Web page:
The statue, its surrounding halls and structures underwent a lot of hardships and damage over the years. Some of which were caused by fires, wars and earthquakes. But each time, the statue was dutifully repaired, allowing us to see it in all its glory to this day.

406-1 Zoshicho, Nara, 630-8587 – Map

<svg width="20" aria-label="Cost" version="1.1" xmlns="" xmlns:xlink="" x="0px" …continue reading


Source: Gaijin Pot

I’m drenched in sweat from riding all day. I’m pedaling as fast as I can towards the light at the end of a dark tunnel when a cool afternoon breeze hits me, and I finally see Lake Kawaguchi’s vibrant, deep blue colors. I let out a triumphant whoop as the road turns downhill.

Then, I stand up in my seat and let gravity do the rest as a sunset baths Fujisan in a red glow. “So, this is the Fujigoko (Fuji Five Lakes) cycling adventure,” I think. This is my experience cycling around the iconic Mount Fuji and how you can do it too.

Starting at Lake Kawaguchi

Photo: iStock/ Dragonite_East
The morning scenery at Kawaguchiko.

When I arrived in Fujikawaguchiko, I stayed at Hana Hostel and was welcomed by Hana and her family. In the morning, I ate a hearty energy-supplying breakfast, loaded up complimentary snacks, rented a bike from Hana and started down the hill towards Lake Kawaguchi.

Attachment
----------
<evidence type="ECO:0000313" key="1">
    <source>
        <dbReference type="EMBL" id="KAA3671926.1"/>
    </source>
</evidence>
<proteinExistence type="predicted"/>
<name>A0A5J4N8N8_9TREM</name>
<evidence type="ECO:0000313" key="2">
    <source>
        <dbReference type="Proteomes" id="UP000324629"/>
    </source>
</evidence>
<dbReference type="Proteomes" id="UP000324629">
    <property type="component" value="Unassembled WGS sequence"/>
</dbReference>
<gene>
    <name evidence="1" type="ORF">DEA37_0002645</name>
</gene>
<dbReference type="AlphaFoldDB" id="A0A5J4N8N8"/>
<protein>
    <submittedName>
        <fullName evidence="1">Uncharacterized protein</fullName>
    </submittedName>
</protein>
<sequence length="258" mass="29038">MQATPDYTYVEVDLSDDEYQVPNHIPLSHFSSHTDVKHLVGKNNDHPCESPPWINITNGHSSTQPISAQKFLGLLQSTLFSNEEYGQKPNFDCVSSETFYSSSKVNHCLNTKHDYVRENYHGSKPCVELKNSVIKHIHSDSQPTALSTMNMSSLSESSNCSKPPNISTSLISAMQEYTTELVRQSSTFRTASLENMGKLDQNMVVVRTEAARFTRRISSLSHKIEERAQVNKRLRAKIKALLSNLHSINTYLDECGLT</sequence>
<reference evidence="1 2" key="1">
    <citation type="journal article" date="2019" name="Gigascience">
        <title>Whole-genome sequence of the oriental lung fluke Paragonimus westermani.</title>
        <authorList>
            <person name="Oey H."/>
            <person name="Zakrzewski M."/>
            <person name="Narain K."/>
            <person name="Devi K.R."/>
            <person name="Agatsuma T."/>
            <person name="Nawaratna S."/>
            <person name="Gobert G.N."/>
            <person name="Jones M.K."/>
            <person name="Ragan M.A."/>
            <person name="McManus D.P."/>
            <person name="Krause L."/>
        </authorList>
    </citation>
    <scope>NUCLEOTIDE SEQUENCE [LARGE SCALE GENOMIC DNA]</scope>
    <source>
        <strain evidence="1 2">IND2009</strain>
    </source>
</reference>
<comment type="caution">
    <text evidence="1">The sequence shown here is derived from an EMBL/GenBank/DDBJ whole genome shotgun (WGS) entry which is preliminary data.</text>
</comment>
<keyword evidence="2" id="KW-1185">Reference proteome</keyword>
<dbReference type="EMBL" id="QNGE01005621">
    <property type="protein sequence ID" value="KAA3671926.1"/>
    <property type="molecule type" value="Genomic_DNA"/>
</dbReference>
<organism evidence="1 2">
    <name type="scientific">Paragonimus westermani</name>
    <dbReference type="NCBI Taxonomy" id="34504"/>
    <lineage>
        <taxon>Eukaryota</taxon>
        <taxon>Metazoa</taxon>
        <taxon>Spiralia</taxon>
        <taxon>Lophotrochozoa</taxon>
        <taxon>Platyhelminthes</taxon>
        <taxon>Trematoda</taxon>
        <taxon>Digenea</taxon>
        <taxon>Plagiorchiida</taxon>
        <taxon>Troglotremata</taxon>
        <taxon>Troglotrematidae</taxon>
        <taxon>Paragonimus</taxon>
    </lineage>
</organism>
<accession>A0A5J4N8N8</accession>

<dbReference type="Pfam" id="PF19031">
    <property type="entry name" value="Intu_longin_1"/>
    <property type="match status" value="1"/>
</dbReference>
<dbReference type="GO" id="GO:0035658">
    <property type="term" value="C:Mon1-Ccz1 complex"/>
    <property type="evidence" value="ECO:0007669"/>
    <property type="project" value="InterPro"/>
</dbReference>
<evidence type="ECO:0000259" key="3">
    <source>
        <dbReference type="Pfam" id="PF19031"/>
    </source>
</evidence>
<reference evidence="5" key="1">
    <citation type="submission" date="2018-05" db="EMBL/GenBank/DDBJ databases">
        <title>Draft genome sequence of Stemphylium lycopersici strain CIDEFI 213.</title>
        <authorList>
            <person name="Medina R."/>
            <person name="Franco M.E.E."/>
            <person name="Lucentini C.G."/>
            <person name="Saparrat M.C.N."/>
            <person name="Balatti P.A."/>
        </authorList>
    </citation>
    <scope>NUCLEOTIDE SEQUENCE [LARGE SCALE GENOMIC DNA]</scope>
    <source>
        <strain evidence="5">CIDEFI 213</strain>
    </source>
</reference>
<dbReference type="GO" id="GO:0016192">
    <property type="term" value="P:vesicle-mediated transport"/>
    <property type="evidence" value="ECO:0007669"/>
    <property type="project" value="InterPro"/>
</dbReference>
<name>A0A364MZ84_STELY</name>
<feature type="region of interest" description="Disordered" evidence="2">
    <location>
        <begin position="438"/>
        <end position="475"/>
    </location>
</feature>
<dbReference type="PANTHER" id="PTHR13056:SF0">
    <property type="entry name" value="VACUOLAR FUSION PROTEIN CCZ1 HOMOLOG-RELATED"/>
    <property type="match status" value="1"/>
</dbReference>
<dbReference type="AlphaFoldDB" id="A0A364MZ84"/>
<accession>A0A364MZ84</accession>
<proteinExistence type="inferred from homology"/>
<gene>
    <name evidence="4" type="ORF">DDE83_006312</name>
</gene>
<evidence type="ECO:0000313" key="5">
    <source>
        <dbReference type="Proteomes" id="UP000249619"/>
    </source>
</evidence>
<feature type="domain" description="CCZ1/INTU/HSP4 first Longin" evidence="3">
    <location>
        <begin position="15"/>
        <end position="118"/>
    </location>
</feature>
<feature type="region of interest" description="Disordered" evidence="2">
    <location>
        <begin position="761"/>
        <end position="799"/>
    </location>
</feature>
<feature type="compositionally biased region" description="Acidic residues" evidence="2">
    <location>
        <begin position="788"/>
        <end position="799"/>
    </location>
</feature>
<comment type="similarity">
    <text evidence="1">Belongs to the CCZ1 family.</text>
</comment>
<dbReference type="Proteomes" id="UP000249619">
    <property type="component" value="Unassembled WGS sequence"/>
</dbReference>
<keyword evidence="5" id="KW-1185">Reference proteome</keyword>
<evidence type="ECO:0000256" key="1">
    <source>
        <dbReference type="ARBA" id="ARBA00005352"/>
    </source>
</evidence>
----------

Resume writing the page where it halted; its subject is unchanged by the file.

The roads in town did give me some slight trepidation at the prospect of crashing into someone on the narrow sidewalks all day, but paths widened once I reached the lake—with enough space for cyclists and pedestrians to share.

A quick stop for art

Photo: Sean Pavone
The Fuji view at Oishi Park.

About 30 minutes after starting my ride around Lake Kawaguchi, I arrived at the Forest Music Museum. The steep admission (¥1,800) was worth it to see this quaint, European mountain village-style gallery of acoustics, organs and opera concerts. I could easily spend hours exploring the museum, cafe or its lovely Tulip garden on the lake’s edge.

After …continue reading


Breathtaking night sky shows the beauty of this landlocked prefecture.

It’s pretty easy for travelers to forget about Gifu. It’s one of Japan’s few landlocked prefectures, and many tourists end up drawn to the attractions of Gifu’s neighbors instead, such Nagano’s ski slopes, Mie’s Ise Shrine, Shiga’s Lake Biwa, or the big-city sights of Nagoya in Aichi.

That doesn’t mean people should forget about Gifu, though, and with a dramatic reminder of that is Japanese photographer and Twitter user @ta2funk, with one of the coolest Japanese castle photos we’ve ever seen.

That’s Gifu Castle, which stands in Gifu City, and as you can probably guess from the photo’s quality, this wasn’t the first time @ta2funk turned his lens towards the night sky. “Over seven years, I’ve taken about 400 full-moon photos,” he says, “and out of all of them, this one is the best.”


— Tatsuki Ito| ta2funk.eth (@ta2funk) June 14, 2022

@ta2funk says several people have asked him if the photo, which he took back in August of 2018 but recently shared on Twitter, is a multi-image composite. He says it’s all single photo, though, even while he admits that he himself can barely believe how fortunate the picture’s timing and focus were.

▼ @ta2funk shows the photo’s original data and lighting correction.


— Tatsuki Ito| ta2funk.eth (@ta2funk) June 15, 2022

@ta2funk’s self-assessment that this is the best full-moon photo he’s ever taken doesn’t appear to be a case of overconfidence if reactions from other Twitter users are anything to go by.

“That moon’s presence is overwhelming.”
“It looks like the opening shot for a Hollywood-made ninja movie.”
“I …continue reading